Last Updated on May 9, 2019
Disney first-timers and guests that haven’t visited the Parks in a while often wonder, why Disney world takes fingerprints with your admission to the park?
Let us have a look at this and clear up what’s going on here.
This post is going to discuss why Disney World takes your fingerprint, what do they do with that information and what implications does it have on personal privacy.
Disneyland and Walt Disney World have been using biometrics as part of their entry system into the parks since 2013. To enter a park, all guests from age 3+ are requested to scan their ticket media (or your Magic Band) and then place their finger onto a scanner to confirm your ID.
But why do they use this form of identification? Isn’t it a little, well, “invasion of privacy-
Disney does not amass a database full of fingerprints in order to track your every move. They do this in order to combat ticket fraud. And this mostly due to the way Disney sells their tickets. But let’s take this one step at a time. First the why, then the how.
What does ticket sales have to do with my fingerprint?
Disney wants you to stay on Disney property for as long as possible. There is so much to see and do, that every extra day you spend on property, the more you are paying them for hotel, food and souvenirs. So in order to incentivize you to stay longer, they price their park tickets so that after the 4th day, each additional day costs less and less.
Let’s do some math, shall we.
Take a 5-day pass. As of today, would cost $395. But a 10-day pass would cost $445. That’s a $50 difference for 5 extra days in the Parks. Of course, there are all the extra added costs like food and hotel, and that’s where Disney makes their profits.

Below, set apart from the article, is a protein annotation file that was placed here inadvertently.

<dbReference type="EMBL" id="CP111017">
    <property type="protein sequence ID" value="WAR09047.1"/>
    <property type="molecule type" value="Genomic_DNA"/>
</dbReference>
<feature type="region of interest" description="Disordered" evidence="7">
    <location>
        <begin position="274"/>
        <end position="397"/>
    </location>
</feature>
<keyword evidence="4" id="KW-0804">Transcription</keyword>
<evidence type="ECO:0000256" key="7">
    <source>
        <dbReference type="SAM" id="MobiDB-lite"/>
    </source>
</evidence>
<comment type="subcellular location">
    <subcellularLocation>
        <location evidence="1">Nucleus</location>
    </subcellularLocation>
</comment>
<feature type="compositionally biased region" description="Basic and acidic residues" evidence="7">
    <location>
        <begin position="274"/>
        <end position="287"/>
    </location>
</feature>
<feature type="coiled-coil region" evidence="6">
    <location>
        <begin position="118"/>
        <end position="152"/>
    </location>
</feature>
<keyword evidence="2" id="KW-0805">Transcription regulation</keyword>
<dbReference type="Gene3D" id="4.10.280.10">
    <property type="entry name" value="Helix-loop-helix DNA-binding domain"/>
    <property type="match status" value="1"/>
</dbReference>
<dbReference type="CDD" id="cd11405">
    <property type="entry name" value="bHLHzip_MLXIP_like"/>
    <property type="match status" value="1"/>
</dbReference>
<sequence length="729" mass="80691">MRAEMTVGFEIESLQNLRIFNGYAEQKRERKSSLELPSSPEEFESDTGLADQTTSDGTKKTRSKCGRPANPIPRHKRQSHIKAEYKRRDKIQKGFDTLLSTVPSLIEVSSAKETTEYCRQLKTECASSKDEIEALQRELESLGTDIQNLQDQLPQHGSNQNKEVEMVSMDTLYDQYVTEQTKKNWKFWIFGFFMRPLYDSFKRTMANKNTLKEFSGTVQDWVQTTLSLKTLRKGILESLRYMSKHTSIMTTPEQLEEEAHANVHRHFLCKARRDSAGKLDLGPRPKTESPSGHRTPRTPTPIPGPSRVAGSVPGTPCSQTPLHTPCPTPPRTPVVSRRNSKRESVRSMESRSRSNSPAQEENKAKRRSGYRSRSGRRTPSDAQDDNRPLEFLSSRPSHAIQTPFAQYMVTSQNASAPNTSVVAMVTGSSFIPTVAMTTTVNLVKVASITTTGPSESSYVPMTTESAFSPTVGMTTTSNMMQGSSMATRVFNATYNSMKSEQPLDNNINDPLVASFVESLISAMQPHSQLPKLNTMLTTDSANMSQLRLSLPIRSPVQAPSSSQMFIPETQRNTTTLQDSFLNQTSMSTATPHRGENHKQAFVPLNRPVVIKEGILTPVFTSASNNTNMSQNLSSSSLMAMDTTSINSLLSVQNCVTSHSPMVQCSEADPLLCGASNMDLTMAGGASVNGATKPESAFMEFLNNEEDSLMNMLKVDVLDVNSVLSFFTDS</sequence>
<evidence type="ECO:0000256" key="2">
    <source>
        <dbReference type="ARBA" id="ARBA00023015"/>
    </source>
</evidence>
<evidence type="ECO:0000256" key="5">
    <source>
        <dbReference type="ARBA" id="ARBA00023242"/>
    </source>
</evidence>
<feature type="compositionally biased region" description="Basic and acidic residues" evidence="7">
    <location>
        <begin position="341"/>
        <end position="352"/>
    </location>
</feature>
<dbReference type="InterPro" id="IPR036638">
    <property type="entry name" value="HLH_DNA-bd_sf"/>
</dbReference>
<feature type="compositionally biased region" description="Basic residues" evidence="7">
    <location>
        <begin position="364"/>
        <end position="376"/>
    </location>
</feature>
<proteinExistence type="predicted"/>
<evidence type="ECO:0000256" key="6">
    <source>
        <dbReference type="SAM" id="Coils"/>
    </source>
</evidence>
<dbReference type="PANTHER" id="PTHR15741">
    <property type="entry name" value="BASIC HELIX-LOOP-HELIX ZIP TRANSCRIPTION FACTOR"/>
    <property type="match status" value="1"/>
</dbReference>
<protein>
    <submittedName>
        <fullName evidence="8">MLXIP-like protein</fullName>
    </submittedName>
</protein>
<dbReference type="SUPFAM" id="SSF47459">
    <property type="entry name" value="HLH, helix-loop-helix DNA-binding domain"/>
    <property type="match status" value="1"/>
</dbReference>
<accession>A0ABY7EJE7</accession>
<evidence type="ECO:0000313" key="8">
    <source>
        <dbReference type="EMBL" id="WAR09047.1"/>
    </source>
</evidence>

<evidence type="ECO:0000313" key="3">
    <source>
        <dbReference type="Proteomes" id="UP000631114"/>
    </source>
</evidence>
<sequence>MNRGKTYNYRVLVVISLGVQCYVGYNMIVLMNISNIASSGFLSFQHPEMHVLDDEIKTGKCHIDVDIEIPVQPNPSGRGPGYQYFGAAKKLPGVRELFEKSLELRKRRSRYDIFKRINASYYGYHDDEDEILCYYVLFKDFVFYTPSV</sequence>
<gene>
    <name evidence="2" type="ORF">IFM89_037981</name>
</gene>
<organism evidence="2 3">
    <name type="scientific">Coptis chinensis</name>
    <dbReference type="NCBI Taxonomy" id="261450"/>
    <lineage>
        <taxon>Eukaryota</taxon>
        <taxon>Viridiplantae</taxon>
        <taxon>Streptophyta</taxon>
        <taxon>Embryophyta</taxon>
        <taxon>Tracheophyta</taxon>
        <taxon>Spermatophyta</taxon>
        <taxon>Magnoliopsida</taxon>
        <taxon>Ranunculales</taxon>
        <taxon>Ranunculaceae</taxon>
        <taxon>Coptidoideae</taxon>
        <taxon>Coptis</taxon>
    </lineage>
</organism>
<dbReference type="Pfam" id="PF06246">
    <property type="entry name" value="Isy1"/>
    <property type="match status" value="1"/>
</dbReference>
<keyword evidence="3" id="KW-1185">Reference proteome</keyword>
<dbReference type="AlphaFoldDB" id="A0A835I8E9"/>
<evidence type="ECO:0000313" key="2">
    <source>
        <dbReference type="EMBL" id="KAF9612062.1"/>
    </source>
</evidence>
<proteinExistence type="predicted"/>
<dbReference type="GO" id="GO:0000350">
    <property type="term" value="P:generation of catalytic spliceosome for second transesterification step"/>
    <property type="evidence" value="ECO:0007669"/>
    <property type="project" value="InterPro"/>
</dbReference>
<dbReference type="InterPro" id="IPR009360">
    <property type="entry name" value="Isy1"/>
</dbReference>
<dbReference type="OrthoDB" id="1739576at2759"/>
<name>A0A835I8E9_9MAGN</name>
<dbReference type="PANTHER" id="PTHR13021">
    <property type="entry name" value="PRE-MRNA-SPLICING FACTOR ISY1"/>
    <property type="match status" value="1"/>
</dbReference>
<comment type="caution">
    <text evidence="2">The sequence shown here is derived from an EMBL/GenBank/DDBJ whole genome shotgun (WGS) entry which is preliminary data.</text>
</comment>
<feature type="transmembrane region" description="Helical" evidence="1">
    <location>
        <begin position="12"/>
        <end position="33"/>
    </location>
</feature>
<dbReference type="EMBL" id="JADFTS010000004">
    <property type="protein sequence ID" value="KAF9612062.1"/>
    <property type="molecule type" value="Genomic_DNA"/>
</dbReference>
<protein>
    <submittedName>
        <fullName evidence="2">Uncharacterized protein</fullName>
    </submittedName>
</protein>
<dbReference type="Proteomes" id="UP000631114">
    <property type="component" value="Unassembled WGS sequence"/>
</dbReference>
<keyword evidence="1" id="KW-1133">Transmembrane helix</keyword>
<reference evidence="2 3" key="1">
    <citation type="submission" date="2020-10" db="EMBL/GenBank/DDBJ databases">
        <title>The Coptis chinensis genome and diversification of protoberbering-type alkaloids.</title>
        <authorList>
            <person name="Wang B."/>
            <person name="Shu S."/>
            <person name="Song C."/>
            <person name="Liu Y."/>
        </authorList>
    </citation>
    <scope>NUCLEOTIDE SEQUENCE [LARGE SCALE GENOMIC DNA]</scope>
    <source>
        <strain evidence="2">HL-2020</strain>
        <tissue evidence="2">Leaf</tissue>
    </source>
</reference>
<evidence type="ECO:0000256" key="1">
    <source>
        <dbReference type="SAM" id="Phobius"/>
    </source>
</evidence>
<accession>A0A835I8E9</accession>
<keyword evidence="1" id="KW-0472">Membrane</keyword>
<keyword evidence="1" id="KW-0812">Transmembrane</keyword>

This also makes it very easy to exploit. Say I only want to go on a 5 day vacation. I buy the 10-day pass, for $445, use 5 of the days and sell the remaining 5 days to someone else at a discount. Even if I sell my 5 days for $200. That is a great deal for the buyer, and I have only spent $225 on my 5 days instead of $395 as advertised.
You might be asking, why does Disney care so much? They are getting their hotel and food profits, why are they nickel and diming on tickets. Because anyone can buy park tickets and stay off site, or bring in their own food. Just as much as nickel and diming is the fastest way to poverty, is the also the quickest way to riches. And Disney isn’t about to let themselves be the loser in this scenario. We have essentially taken $345 out of their profit margins… for just us. Imagine if everyone did this.
So how does Disney prevent it? Fingerprints.
What does Disney do with my fingerprint information?
Disney needs to link the tickets to everyone they are sold to. Most importantly, it needs to be cheap and quick.
Matching Photo ID to tickets is effective, but it is slow considering each park can see as many as 30,000 people or more on a single day.
This is what Disney had to say about it;
How long will Disney keep this information?
The data on the scans is kept independent of any other system and will be purged 30 days after the ticket expires or when the computer determines that it is fully used up.
Are all guests required to use Ticket Tag?
If you still don’t like the idea of using a fingerprint scanner, you can simply carry and show a photo ID that matches the name identified with your ticket. Disney won’t advertise this option too much because it tends to slow down the entrance process but the option is available to you.
You can learn more about our privacy and data collection policies by visiting MyDisneyExperience.com/privacy. You may also contact Guest Services at 407-WDISNEY (407-934-7639).